Chrysler CEO Confirms Jeep Grand Wagoneer, Other ProductBy Bill Visnic January 14, 2011
Although the now-discontinued Jeep Commander won't be fondly remembered in the brand's annals, CEO Sergio Marchionne said that won't stop Chrysler Group LLC from taking another run at a Jeep with three rows of seats, this time reviving the Grand Wagoneer nameplate for a new and better mega-upscale Jeep coming in the 2013 timeframe.
Declaring the ungainly and unloved Commander "unfit for human consumption," Marchionne divulged the plan for a Grand Wagoneer during a roundtable with reporters.
He asserted that when nearly all Chrysler dealers soon complete the conversion to handling all four of the company's brands, there is no need for any Chrysler division but Jeep to sell true SUVs - eliminating, he insisted, the conflict competitors often have when decreeing more than one brand sell what is essentially the same vehicle.
That's currently the case with Chrysler's all-new 2011 Grand Cherokee and Dodge Durango, which share the same unibody structure and major driveline pieces. The redesigned Grand Cherokee has enjoyed a substantial renaissance - it quickly has become the third best-selling domestic SUV or crossover, trailing only Chevrolet's Equinox and Ford's Escape, according to analysts at Edmunds.com - while the Durango, just now coming to market, has won early critical acclaim for its more-refined driving manners and vastly improved interior materials and design.
Nonetheless, Marchionne apparently is not all that thrilled with the product-development and marketing strategies - prior to Fiat S.p.A's management takeover of Chrysler - that led to the Durango and Grand Cherokee being derived from a common architecture."If I had been here," Marchionne said, "the Durango would have been a Grand Wagoneer - which we will bring back to the marketplace." He later said the timing for a new-generation Grand Wagoneer would be sometime around the 2013 timeframe.
Doubling Down On Brand
All automakers talk about being true to their brands. Many say it exhaustively, but few seem to have the courage - on many strategic and operational levels - to follow through with their convictions. Marchionne appears intent on making it stick for Chrysler, using Jeep and Dodge as examples and citing the necessity for strictly defining brands in Chrysler's integrated showrooms, 90 percent of which will be selling all four brands by the end of this year.
"Why would any brand (in the new Chrysler showrooms) but Jeep have an SUV?" he asks rhetorically. "Jeep needs to define the SUV market market and it needs to own it."
Marchionne also insisted there are distinctions between SUVs and crossovers that mean Jeep won't be the sole purveyor of anything that carries the SUV or CUV descriptor. Family-oriented crossovers such as the Journey are appropriate for Dodge, he said.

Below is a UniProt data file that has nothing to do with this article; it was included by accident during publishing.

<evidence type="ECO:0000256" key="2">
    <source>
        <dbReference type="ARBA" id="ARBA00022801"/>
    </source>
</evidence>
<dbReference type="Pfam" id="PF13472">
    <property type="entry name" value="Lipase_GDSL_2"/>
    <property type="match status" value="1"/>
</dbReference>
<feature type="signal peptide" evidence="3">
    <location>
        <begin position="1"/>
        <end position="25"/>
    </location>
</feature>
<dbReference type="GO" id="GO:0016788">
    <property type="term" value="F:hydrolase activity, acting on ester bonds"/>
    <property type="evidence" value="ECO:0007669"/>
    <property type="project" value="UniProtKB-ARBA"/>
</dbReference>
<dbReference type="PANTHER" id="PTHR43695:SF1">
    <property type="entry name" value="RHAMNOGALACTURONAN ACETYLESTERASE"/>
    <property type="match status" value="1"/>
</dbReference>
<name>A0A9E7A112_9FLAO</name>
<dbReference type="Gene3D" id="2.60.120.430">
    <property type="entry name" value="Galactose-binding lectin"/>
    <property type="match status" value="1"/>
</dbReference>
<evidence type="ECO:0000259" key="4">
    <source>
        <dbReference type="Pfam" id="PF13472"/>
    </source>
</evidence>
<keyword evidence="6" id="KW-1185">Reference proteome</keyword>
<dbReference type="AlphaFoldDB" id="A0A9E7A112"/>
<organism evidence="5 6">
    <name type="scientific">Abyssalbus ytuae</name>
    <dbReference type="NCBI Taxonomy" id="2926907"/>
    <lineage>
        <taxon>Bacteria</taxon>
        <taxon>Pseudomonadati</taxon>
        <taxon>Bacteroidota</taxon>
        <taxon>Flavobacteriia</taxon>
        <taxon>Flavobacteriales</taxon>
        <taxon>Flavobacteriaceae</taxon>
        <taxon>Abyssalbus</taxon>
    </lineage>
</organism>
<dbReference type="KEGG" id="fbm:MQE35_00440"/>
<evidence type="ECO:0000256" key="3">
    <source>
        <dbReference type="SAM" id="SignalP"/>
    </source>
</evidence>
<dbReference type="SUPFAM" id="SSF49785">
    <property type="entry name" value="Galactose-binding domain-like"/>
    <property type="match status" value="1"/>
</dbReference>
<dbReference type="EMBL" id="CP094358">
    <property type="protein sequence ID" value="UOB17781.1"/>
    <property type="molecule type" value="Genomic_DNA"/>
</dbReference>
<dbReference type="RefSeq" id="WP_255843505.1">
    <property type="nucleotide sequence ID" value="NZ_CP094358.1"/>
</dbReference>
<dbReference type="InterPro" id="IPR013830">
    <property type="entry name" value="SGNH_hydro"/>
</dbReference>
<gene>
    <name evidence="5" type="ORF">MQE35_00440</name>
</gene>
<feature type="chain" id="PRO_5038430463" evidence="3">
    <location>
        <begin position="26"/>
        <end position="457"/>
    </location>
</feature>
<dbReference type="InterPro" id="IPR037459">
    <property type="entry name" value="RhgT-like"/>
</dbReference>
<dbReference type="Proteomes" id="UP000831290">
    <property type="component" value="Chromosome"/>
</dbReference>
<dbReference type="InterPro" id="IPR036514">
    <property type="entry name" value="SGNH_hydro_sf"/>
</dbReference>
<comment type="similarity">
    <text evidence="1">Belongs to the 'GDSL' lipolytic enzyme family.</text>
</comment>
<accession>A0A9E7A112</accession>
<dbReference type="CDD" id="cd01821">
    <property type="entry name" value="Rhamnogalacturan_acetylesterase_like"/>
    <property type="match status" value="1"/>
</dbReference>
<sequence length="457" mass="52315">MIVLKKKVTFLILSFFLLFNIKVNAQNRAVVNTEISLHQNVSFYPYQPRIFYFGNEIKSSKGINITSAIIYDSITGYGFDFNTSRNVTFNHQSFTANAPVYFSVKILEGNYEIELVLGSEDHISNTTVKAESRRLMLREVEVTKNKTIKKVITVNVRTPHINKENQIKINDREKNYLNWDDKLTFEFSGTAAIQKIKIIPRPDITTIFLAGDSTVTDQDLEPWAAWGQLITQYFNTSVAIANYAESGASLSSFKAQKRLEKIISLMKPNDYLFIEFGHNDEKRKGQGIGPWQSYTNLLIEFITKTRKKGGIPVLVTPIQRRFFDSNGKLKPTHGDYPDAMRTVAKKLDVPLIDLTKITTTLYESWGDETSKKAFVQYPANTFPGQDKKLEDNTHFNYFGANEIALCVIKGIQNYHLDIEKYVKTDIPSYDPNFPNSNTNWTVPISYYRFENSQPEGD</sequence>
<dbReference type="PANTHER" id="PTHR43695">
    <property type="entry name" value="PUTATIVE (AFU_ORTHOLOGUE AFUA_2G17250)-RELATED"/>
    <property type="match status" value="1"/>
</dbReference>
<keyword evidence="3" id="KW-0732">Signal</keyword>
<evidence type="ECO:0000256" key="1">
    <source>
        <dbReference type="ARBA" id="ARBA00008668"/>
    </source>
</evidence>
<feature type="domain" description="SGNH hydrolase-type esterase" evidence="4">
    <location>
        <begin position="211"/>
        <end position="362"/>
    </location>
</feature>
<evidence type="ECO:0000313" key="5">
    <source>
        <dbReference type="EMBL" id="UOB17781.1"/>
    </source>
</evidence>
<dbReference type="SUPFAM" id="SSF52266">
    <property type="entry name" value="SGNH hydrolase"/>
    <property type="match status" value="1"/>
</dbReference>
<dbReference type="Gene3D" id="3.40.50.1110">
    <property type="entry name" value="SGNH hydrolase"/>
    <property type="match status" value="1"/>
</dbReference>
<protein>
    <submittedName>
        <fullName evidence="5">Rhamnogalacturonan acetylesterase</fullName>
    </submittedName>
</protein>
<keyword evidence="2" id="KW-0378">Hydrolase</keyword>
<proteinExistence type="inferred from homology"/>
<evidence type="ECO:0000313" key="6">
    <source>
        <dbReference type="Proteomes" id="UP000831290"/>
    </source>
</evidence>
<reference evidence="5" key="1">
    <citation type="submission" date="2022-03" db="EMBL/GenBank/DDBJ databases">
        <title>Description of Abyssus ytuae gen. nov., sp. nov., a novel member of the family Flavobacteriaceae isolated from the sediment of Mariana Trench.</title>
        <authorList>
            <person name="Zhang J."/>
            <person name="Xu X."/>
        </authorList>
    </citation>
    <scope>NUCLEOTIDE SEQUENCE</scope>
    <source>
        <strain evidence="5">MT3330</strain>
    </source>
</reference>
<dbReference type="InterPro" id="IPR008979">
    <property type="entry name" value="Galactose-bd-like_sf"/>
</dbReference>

But his strictures for Jeep - the brand many industry analysts still believe has the most value to the reconstituted Chrysler - remain particularly rigid.
"Every car has to be able to offer a Trail-Rated version," Marchionne said, even as he admits most everyday buyers won't need the optional extra-beefy components required. The Trail-Rated ability, he believes, is the very essence of the rugged heritage that provides so much of the brand's cache. "I can't have a Mickey Mouse Jeep," he said.
Meanwhile, "The true all-encompassing American brand is Dodge," Marchionne said, although he did confirm the company is likely to consolidate that most American of products, the minivan, one nameplate. That decision means either the Dodge Grand Caravan or the Chrysler Town & Country would be the company's single minivan nameplate moving forward - and despite his assertion about Dodge's all-American image, Marchionne won't say Dodge couldn't end up the loser in the minivan consolidation, as both the Grand Caravan and Chrysler's Town & Country currently sell in vexingly similar volumes.
Marchionne also confirmed Chrysler will enter the rapidly-forming mini people-mover segment, to do battle with Ford Motor Co.'s upcoming C-Max and the just-unveiled Prius V, with a model slotted below the current fullsize minivans.
Although he confirmed the 3-liter Fiat turbodiesel V6 "is installed" to make the new Grand Cherokee a viable competitor in Europe, Marchionne is not entirely upbeat about the potential for U.S. sales, although Canada remains a possible market, too, for the diesel-engined Grand Cherokee.
He called the chances for a U.S. variant of the diesel Grand Cherokee "doubtful," saying that although diesels have been "incorrectly maligned" in America, it currently is prohibitively expensive to fit the expensive exhaust aftertreatment systems required for diesel-powered vehicles to be emissions-compliant in all states. Heavier vehicles such as the Grand Cherokee typically need extra-cost urea-injection systems such as those used by Mercedes-Benz, BMW and domestic automakers' medium-duty pickups.
Marchionne didn't completely kill the idea of using diesels, though, saying, "If we can do it, we will. It's all about economics.
Aficionados of old-school American muscle will be heartened to know the storied Hemi V8 remains in the company's future plans. Marchionne said Chrysler engineers "have not abandoned" the once-prominent Hemi engine lineup, despite the company downplaying its presence in recent years.
Photos by AutoObserver and Chrysler
1 - Sergio Marchionne talked with reporters at the Detroit auto show. (Photo by AutoObserver's Bill Visnic)
2 - The 2011 Jeep Grand Cherokee has been a roaring success. (Photo by Chrysler)
3 - The Jeep Commander is gone but Chrysler is re-considering a 3-row seating Jeep. (Photo by Chrysler.